noise, as well as odour, smell and aroma (Mitchell et al, 1995 and Spangenberg, 1996). These studies show behavioural effects but primarily refer to the hospitality industry which is an element of the service industry. These studies examine only one s ingle component. The emphasis of these studies is on the investigation of a direct connection between servicescape factors and behavioural variables. The research on how servicescape actually affects the evaluation of service quality is scarce. Less attent ion has been paid to the question of how the servicescape affects the service quality.
A number of journal articles and texts will be reviewed, their findings discussed and compared. A definition of services and context of the servicescape will be followed by discussion of the role of the servicescape in the marketing of service organisations. Branding and its relationship to the servicescape will be addressed, followed by discussion of the influence of atmospherics within the servicescape and their effects on consumer behaviour. Finally, the importance to marketers of the concept of the servicescape and relevant theories will be outlined throughout this review.
Servicescape thesis : Where to buy college essays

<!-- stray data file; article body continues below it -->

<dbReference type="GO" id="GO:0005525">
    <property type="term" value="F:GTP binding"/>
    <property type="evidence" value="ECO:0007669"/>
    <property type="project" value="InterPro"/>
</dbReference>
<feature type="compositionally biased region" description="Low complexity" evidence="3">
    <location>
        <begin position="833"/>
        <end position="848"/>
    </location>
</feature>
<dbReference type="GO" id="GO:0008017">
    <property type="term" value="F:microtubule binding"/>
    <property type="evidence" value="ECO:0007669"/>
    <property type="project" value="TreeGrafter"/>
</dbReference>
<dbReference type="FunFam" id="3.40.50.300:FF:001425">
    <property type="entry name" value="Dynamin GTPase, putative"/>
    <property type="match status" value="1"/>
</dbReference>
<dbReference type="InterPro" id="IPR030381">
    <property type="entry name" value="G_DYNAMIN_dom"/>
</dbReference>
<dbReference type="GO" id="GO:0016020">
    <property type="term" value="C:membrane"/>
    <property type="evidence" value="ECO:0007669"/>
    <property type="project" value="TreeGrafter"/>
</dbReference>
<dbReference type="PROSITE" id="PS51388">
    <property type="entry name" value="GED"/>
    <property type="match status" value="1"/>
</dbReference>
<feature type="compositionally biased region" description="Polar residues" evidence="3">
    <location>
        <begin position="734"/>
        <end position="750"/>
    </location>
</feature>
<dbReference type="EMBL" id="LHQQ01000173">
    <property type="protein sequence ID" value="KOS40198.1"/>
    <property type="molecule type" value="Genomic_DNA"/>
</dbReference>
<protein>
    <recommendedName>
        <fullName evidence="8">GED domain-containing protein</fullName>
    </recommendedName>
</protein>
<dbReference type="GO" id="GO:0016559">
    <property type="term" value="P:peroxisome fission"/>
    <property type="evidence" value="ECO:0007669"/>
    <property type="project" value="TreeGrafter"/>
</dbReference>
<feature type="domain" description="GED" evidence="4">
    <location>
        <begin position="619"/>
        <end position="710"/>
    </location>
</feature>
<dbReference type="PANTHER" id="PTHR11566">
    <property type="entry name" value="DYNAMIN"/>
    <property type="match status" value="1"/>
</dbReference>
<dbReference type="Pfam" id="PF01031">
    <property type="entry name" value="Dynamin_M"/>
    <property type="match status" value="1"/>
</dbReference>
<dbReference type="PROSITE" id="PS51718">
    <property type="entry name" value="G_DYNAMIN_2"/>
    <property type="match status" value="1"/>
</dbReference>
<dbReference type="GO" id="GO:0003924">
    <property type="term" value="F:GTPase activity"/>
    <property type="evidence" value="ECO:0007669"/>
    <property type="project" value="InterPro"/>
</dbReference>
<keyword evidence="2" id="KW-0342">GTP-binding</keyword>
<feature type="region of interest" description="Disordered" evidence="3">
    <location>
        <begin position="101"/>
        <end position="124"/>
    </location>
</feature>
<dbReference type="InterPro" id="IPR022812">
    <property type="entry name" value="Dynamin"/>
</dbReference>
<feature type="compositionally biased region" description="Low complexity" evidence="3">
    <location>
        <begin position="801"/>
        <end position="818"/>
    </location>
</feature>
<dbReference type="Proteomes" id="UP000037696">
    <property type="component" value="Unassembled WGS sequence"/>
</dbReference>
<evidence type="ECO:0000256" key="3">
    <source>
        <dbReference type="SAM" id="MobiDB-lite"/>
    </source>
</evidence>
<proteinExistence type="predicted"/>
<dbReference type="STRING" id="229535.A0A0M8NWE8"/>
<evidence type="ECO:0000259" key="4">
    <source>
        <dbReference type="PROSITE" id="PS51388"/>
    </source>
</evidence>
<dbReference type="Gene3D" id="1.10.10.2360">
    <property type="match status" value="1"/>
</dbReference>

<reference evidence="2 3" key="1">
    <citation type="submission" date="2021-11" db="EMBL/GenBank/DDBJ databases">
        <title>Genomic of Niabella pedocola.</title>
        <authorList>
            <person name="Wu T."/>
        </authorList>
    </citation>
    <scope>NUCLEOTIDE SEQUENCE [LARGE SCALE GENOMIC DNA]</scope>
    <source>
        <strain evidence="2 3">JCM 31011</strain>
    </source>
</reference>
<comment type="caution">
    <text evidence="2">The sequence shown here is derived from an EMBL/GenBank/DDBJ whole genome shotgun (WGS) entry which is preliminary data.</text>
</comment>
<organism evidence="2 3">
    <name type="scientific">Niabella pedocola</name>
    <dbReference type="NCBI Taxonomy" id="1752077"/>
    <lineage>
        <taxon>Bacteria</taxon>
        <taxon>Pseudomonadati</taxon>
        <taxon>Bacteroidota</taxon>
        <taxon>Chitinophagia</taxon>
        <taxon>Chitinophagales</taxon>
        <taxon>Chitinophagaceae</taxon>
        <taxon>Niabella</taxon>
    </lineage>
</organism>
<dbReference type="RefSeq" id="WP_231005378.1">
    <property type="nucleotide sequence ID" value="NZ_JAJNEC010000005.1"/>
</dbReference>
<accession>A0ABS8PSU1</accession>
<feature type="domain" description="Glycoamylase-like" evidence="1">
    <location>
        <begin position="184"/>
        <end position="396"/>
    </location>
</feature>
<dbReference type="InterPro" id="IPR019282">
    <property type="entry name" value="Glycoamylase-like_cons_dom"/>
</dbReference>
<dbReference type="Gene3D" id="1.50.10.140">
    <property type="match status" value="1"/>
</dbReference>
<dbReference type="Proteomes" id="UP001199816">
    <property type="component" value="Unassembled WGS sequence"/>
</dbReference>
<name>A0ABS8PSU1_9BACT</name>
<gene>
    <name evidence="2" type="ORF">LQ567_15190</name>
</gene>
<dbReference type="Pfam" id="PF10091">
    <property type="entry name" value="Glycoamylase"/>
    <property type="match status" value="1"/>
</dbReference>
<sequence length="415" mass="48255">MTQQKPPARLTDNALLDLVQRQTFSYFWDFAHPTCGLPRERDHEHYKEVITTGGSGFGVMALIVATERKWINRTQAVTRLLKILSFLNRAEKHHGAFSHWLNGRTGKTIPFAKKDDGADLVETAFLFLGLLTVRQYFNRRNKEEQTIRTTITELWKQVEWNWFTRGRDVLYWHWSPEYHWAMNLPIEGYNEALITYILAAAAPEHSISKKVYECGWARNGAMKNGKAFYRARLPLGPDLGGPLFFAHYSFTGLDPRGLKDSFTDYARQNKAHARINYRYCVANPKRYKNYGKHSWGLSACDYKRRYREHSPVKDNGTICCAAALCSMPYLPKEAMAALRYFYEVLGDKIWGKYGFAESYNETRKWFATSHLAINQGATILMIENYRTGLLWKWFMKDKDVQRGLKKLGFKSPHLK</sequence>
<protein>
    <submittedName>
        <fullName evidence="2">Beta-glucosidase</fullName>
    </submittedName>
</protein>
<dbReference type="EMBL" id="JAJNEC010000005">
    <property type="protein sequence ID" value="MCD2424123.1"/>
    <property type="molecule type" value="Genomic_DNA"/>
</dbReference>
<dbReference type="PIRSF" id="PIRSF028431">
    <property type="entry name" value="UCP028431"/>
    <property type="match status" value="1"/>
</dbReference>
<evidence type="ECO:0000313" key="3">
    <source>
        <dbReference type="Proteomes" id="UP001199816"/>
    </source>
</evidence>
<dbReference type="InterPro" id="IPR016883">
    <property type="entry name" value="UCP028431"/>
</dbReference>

Using a three-study, mixed-method approach, this thesis investigates the symbolic meanings consumers ascribe to servicescapes and empirically tests whether the joint effects of congruence between consumer Self and the symbolic meanings ascribed to servicescapes influence consumers’ servicescape preference. First, Study One identifies the symbolic meanings ascribed to salient servicescape attributes using a combination of repertory tests and laddering techniques within 19 semi-structured individual depth interviews. Study Two modifies an existing scale to create a symbolic servicescape meaning scale in order to measure the symbolic meanings ascribed to servicescapes. Finally, Study Three utilises the Self-Congruity Model to empirically examine the joint effects of consumer Self and servicescape on consumers’ preference for servicescapes. Using polynomial regression with response surface analysis, 14 joint effect models demonstrate that both Self-Servicescape incongruity and congruity influence consumers’ preference for servicescapes. Combined, the findings of three studies suggest that the symbolic meanings ascribed to servicescapes and their (in)congruities with consumers’ sense of self can be used to predict consumers’ preferences for servicescapes. These findings have several key theoretical and practical contributions to services marketing.